The Senate Education Policy and Finance Committees met over the summer and fall to discuss special education challenges and potential solutions, with emphasis on Minnesota’s funding design and program requirements, especially paperwork mandates. Advocates requested funding to address Minnesota’s burgeoning cross subsidy, which will total $730 million in FY19.

The Senate bill provides no additional funding to help districts cover rising special education costs for the biennium. The low target provided no options for further investments in the program this session.

The governor proposes a $91 million increase to hold the special education cross subsidy flat and reduce per pupil amounts to $820. The tuition bill reimbursement will also be set at 85% for FY20 and 80% in FY21, helping to flatten rate increases for public schools.

A low funding target means no increased investments in several successful school programs will be funded, including expanded school breakfast and alternative compensation (Qcomp) funding for teachers. Other programs were cut completely:

  • Northwest Regional (rural) Partnership: $2.77 million
  • Litigation fees: $4 million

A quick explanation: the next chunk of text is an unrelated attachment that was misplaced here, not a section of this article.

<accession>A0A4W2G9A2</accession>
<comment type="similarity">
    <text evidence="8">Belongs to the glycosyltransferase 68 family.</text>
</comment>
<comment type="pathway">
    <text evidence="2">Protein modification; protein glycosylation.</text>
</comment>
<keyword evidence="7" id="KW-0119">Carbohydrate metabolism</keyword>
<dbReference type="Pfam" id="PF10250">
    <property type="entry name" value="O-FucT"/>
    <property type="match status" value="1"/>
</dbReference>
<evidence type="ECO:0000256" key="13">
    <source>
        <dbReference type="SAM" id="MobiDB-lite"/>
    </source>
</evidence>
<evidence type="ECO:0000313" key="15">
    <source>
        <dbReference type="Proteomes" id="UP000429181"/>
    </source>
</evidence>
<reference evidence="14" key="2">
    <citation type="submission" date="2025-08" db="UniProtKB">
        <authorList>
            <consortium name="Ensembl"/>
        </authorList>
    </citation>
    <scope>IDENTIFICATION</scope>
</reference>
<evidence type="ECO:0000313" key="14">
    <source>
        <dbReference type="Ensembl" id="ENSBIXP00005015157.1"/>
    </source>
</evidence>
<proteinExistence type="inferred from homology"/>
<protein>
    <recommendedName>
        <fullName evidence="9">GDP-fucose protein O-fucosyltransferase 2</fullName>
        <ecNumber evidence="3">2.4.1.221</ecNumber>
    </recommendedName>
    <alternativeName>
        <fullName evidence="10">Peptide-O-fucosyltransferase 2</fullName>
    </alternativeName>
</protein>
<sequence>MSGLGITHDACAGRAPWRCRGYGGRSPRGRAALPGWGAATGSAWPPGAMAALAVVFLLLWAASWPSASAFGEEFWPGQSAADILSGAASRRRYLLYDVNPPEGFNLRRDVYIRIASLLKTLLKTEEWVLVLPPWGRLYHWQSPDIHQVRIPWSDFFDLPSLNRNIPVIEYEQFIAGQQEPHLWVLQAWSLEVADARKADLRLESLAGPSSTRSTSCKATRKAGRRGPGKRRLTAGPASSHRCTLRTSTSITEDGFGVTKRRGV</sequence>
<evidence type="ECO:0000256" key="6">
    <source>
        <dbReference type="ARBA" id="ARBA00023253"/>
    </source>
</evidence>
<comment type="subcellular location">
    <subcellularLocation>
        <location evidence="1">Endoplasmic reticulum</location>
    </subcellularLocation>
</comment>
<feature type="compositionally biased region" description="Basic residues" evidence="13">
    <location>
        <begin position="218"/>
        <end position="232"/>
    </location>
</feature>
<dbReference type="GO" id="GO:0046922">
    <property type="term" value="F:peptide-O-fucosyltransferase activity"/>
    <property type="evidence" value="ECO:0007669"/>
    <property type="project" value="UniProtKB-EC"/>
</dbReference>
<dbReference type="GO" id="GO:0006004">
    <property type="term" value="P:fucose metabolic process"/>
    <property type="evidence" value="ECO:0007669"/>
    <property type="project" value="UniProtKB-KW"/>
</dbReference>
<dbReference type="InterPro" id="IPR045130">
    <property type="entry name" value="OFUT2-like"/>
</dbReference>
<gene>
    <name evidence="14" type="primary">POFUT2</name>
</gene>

• Perpich Center: $4.89 million (34% reduction)
  • Turnaround Arts: $370,000
  • Vision Therapy Pilot Project: $200,000
  • Rock N’Read: $500,000
  • Starbase MN: $1 million

Reading Proficiency Enhanced

The reading proficiency gap continues to plague Minnesota students, but proposals this session could help if they become law. A bill requiring school districts to screen students for dyslexia in elementary school has been discussed, and there is a bill to form the Minnesota Reads Action Council. The council would recommend legislative action, report on literacy outcomes, and provide an assessment of literacy programs in Minnesota.

Teacher preparation programs in Minnesota would be required to include dyslexia instruction strategies under one of the bill’s provisions. Funding for one program would allow teachers to participate in a literacy professional development program offered by an eligible training provider; a portion of the teacher’s tuition, room, board, and travel costs incurred may be reimbursed. The bill names eligible training providers specifically. Teachers may also receive a hiring bonus if trained by specific providers and school districts may use literacy incentive aid to provide the bonuses.

Voluntary PreK/Early Learning Scholarships

Early education was a hallmark of Governor Dayton’s administration; Governor Walz is continuing Dayton’s legacy by maintaining the $47 million investment to safeguard programs for 4,000 students in 140 schools across 80 school districts and charter schools set to expire on July 1, 2019.